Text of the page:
Why I Became a Street Walker

Note to Reader: She’s on the war path. Just sayin’…

I walk four miles every day.

Before dawn each morning, I don my black pack then stuff my orange towel into the waistband.

My exercise comes from a habit born of a health crisis. It mimics, on a much smaller scale, this Covid‐19 nightmare that whacked us all three‐plus months ago.

The lessons, however, are the same.

I walked and I’ve kept walking. Then the neighbors joined in. Great! I thought.  A collective pursuit of better health!

Not so great anymore. Now, we’ve got neighbors of neighbors walking our sidewalks and pedaling our streets.

Frustration overwhelms me these days because of this one simple irritant: a common lack of sidewalk manners.

I do not mask up to walk. I would suffocate in such a four‐mile adventure.

I do, however, step off the sidewalk when someone approaches. In one fluid move, I cover my nose and mouth with my towel and never lose my stride.

The two actions matter as much as my breath. Together, the pair of moves protects my fellow walkers. And me.

In these recent weeks, a minority of walkers has matched my move. Sometimes they even beat me to covering up or stepping away.

But the more common reaction involves what I call the barrel away. These strangers scooch steadily toward me, never slowing. As they barrel into their shortened version of social distancing, I hop down to the street. These walkers, oblivious, continue their barrel away down the sidewalk. It appears only their walk matters. Is this their corona daze?

On the worst walks, crowds come. I’ll spot three to five walkers jammed in a horizontal line across the concrete, aimed head‐on at me. And as I step down, they glide by like an incoming tide.

The guiltiest party involves the high school track team but I’ll forgive them. They’re teenagers, self‐involved.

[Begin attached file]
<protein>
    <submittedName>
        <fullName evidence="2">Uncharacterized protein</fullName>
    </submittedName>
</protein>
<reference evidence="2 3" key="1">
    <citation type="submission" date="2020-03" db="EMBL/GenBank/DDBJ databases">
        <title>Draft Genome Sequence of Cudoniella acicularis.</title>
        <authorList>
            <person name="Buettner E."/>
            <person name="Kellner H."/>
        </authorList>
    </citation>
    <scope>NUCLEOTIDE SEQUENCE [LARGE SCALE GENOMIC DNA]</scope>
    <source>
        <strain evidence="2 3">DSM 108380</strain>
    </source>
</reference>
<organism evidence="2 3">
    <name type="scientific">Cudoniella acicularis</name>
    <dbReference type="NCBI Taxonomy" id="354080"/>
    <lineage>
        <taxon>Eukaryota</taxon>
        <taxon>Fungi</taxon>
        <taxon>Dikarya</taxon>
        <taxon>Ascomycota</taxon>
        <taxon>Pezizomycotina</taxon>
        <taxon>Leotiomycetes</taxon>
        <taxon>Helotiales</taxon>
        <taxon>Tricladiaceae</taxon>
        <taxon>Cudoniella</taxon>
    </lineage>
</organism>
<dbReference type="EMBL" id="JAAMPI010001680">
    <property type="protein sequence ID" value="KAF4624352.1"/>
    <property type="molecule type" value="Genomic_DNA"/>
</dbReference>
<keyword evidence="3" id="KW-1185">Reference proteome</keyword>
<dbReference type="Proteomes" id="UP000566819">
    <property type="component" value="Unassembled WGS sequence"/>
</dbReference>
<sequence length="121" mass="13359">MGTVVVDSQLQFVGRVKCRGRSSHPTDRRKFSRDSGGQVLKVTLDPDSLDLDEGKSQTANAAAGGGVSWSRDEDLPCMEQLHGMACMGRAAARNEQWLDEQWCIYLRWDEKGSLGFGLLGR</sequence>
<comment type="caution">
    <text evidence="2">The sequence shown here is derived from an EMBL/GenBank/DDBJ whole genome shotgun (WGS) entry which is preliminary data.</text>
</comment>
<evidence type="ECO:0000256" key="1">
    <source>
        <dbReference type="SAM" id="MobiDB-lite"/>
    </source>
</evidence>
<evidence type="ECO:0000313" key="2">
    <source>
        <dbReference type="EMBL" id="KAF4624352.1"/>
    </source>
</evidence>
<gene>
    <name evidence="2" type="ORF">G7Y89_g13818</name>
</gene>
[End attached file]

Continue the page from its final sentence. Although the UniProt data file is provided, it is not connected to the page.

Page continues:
Even so, age shouldn’t matter—aren’t we all in this together?

Elected officials have re‐opened most places. To get to any of those locations, we must walk. Through parking lots, malls, and airports; along beaches and dirt roads, into/out of restaurants and shops; even down to the mailbox. Then there’s those of us who walk to live.

Can’t we all walk and, when it may save a life, step away from each other? It’s only for a few feet and a few seconds. It might keep all of us safe.

Perhaps it’s a futile question and I should give up my rant and pray. Maybe, ultimately, the littlest among us are correct in their offering of sidewalk calm:

Is Lost Ever Found?

Two miles north of home, I spot him: T‐Rex.

Dirty T‐Rex awaits new home: trash bin?

He’s white‐dirty, covered in grass clippings as if tossed, an afterthought, behind Mower Man.

Is little Dino lost, or now Found‐but‐Forgotten?

I snap a quick picture.

My feet return to hustle‐heart speed.

Amid my heels pounding on the sidewalk, my imagination takes off. I envision a little boy scampering from here to the Next Best Thing.

Maybe he imagined treasure awaiting beyond the approaching hill? My feet speed to a near run.

A quarter‐mile down the sidewalk, I crest the rise and jerk to a stop. There lies a brand new, multi‐colored T‐Rex, still skirted in cellophane. A girl?

Which side is up on Red Rex?

Is this Lost‐but‐Found, V.2.0?

Picture time repeats.

This time, I imagine a little girl who simply does.not.like old dead animals.

Why do I envision Red Rex as a girl’s toy but Dirty T‐Rex belongs to a boy?

And so the flood of questions begins.

Familiar queries rise up from ancient muscle memory: who, what, when, where, how and why here? On a quarter mile strip of sidewalk out in Nowheresville?

Ex‐reporter now daily writer conjures a million stories out of 100 answers that follow. Stories emerge from little boys and girls with old toys who become adults with nightmares. Colors pop, fade, burst. Boredom expands to the unmanageable before eventually, all is forgotten and everything dissolves into none of the above.

Minus the questions, all I really know is that here on a narrow sidewalk, Forgotten became Found, squared, and Lost never existed. Maybe.

I learn that discovery is what matters with its offer of hope and meaning. Maybe what’s left behind is a gift that invites us to make stories of every find we make. 

Do I have a journal problem?

On this Monday, such are the weird wonderings of a walking writer who, as soon as she returns home, writes it all down.

Journals await.

What do you do with what you find?